Permission to Fail – Flash Fiction Photo Story


As I walked out into the crowded city streets I reflected on the interview.  I shuddered at the recollection of the way the twenty-something interviewer had actually smirked at the sight of me.  What had I been thinking applying for the job in the first place?  I must have been crazy to think that borrowing my God daughter’s  leopard print Laboutin’s and wearing a skirt that showed one inch too much of my sagging knees would be enough to land me the job as Fashion Editor. Pounding the sun scorched concrete in these damned shoes suddenly felt like I was walking in lead boots. I was tired.  Face it, they weren’t going to call.  It was time to go home and search the Want Ads once more.  Fail.

The house was cooler than the street outside and I was relieved to close the door behind me and head to my room.  I kicked off the shoes, threw my interview outfit on the floor next to the bed and pulled on my lazy day vest.  I called out for John, but there was no reply.  He must have gone out running again; he had taken to doing that every time a new bill landed on the mat.

I moved into the kitchen, the cold marble floor cooling my bare feet.  I loved this room; it was the first thing we had installed when we moved here last year, solid oak counter tops and acres of cool stainless steel.   It was stunning, the ‘wow’ room and everybody said so.  I opened the refrigerator and reached for the first thing I could see, a bottle of Lanson, black label of course.  Sure it was three in the afternoon, but I’d missed lunch and there wasn’t any real food in there anyway.  I poured myself a glass, sat at the kitchen table and opened the credit card bill that John must have left leaning against the centerpiece of Cala lilies.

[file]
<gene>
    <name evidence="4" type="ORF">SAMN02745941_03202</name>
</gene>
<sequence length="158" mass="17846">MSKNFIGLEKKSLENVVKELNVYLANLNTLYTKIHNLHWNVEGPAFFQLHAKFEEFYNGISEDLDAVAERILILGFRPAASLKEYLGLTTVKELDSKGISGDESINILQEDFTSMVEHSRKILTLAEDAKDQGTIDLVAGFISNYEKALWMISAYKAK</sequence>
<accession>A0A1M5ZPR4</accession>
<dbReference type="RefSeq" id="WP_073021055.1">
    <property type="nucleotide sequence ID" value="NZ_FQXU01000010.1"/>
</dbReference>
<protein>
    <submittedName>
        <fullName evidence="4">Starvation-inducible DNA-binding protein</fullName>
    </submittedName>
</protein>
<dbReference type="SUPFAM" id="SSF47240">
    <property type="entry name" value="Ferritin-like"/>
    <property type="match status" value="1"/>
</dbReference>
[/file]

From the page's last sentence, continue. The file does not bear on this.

Default payment.  Account in arrears.  Final demand.  Please settle immediately or we will take the appropriate action.  I tore it up, tossed it over my shoulder and took a sip of champagne, the freshness and fizz relaxing me in an instant.  Fail.

That night I couldn’t sleep for an overwhelming feeling of nausea that had me tossing and turning through the small hours.  By dawn John was clinging on to me in his sleep, always too tight for comfort.  It was his thing.  He liked to wrap himself around me like a cage, I’d often wondered if it was his way of stopping me from leaving him during the night.  He’d always been insecure but I guess that had been part of the attraction.  He needed me, which made me feel important, and I had enjoyed having control over him.  I didn’t like to admit it, but that was the ugly truth of it.  I tried not to wake him as I wriggled out of his grasp.  I hid my face in my hands and whispered into my pillow ‘I don’t want to live this life.  How the hell did I end up here?’  My heart raced as I searched my mind for the answer.  I had accumulated all the trappings of success on my way to this point, and yet here I was unemployed, out of love, no money in the bank and nothing in the fridge but champagne.  Fail.